Adverse reactions to food can be categorised into IgE mediated reactions and non-IgE mediated reactions. Understanding the difference between the two is important as the approach to treatment is quite different. An IgE-mediated food reaction involves the immune system. The onset is sudden and includes vomiting, abdominal pain, urticaria and angio-edema. An IgE-mediated reaction to food can be diagnosed through a range of validated tests including skin prick testing.
It has taken me a long time to write my story down on paper, mostly because every time I think too much about it I cry. I don’t know exactly why. I do know I still feel ashamed that I didn’t realise sooner that my baby was in so much pain. I feel angry at myself for listening to doctors instead of listening to my heart. I feel guilty for letting my poor little baby cry so much and for so long because I let people convince me she was just determined or naughty or trying to control me.
As our children grow older and continue to experience food allergies and/or complications from reflux such as tube feeding, it can be hard for them to understand why they are different. There are a number of children’s books that have been written about food allergies, eosinophilic oesophagitis (EE) and feeding tubes. RISA Inc has been able to source some of these books and they are available to borrow for free from our library (for Australian RISA members).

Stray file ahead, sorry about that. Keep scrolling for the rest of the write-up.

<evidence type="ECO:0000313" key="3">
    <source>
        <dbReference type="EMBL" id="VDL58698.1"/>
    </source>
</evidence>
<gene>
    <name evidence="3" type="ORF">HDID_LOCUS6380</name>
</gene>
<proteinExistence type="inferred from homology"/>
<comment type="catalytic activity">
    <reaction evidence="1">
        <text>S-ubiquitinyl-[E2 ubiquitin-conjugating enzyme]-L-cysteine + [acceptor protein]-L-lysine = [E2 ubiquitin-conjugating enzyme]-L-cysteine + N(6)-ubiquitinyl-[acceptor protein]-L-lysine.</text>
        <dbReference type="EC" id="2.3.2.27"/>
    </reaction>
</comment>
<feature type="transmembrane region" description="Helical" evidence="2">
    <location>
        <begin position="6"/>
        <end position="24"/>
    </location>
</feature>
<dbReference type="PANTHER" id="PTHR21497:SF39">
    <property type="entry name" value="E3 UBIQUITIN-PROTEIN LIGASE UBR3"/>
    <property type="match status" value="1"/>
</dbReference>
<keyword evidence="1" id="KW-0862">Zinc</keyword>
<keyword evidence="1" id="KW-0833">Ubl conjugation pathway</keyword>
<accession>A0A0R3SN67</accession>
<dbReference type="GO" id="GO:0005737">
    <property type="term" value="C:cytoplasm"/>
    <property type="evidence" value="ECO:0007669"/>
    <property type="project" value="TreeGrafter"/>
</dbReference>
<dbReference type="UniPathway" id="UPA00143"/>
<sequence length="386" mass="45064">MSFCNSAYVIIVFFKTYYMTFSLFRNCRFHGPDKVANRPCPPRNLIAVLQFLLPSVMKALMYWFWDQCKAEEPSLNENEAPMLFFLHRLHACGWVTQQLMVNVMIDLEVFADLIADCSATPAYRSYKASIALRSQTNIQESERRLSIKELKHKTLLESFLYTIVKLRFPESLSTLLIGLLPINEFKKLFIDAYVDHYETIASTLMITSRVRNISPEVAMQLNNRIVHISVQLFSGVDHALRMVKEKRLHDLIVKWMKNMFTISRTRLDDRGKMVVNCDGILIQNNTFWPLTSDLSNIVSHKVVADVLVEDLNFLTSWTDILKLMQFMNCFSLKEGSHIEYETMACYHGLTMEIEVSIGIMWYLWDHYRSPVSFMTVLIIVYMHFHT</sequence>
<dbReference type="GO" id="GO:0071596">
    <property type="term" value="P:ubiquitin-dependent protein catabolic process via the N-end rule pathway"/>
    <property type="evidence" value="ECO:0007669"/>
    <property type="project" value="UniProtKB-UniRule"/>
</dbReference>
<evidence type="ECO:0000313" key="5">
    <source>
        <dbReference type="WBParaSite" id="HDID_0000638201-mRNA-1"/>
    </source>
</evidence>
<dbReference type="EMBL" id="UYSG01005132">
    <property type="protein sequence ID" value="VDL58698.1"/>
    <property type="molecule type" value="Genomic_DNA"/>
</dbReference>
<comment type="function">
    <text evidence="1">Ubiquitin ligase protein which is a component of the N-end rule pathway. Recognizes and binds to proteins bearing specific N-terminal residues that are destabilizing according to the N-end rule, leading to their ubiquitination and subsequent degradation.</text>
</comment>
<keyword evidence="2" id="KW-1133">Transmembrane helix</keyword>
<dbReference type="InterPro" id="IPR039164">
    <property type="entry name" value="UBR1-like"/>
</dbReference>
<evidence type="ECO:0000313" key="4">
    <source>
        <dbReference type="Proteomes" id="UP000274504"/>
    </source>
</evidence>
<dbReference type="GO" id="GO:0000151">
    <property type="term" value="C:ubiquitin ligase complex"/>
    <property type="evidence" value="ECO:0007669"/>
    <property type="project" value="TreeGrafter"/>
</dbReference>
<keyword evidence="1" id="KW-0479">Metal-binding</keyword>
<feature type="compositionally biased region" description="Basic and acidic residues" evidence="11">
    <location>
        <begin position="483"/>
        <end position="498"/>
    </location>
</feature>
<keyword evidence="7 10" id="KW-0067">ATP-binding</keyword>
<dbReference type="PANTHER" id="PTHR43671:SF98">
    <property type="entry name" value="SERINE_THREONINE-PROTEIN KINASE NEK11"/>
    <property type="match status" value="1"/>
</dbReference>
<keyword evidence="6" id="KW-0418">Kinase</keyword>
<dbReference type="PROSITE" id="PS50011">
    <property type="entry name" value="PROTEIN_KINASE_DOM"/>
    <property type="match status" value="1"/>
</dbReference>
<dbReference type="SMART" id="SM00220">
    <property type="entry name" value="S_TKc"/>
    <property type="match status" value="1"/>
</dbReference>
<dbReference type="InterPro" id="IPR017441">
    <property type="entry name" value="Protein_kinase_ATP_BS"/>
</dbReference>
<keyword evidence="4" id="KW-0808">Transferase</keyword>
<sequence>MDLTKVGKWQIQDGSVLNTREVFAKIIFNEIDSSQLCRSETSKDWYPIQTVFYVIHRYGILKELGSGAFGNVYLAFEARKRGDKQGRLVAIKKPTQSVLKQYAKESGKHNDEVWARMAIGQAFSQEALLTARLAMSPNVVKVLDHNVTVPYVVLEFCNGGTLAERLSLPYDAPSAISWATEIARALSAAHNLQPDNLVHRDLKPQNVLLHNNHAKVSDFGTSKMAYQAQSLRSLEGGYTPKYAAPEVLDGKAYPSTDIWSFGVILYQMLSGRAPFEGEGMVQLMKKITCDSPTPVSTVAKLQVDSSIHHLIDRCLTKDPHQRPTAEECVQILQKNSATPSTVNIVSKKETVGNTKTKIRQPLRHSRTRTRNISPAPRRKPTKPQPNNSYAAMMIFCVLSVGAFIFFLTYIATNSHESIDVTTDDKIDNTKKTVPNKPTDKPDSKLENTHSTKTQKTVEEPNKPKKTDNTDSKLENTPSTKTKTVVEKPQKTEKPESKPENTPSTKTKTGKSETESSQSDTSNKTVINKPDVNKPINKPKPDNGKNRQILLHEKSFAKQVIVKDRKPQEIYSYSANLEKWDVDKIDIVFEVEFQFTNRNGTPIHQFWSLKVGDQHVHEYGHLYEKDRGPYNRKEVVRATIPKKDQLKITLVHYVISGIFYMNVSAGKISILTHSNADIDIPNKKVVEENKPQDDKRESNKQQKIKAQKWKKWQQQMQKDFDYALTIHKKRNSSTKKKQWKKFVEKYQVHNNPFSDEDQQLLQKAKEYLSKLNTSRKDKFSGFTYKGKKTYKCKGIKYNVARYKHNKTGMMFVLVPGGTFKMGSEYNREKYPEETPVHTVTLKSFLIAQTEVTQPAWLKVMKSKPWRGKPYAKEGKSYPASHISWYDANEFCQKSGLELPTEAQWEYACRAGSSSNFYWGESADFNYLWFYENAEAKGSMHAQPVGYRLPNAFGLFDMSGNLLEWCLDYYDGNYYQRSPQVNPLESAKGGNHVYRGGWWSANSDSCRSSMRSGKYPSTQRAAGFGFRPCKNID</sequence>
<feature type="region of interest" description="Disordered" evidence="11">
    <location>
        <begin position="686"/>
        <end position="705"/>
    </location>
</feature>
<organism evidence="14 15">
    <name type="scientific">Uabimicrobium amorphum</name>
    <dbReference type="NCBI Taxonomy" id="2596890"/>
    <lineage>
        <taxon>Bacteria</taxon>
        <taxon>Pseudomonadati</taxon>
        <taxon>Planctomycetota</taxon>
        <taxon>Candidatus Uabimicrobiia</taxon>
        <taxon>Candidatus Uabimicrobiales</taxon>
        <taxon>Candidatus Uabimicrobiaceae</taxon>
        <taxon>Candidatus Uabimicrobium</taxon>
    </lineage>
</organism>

I have spent much of my working life seeing children only in General Practice. For about 10 + years I have been especially interested in the relationship between distress in early infancy and ear problems. For some years I have been talking of the condition I call Eustachian tube Irritation [ETI], which I believe is a common cause of infant distress and is an early manifestation of ear problems in some infants. I have now seen 500 + infants presenting with distress who I believe have this condition.
Library title about eosinophilic oesophagitis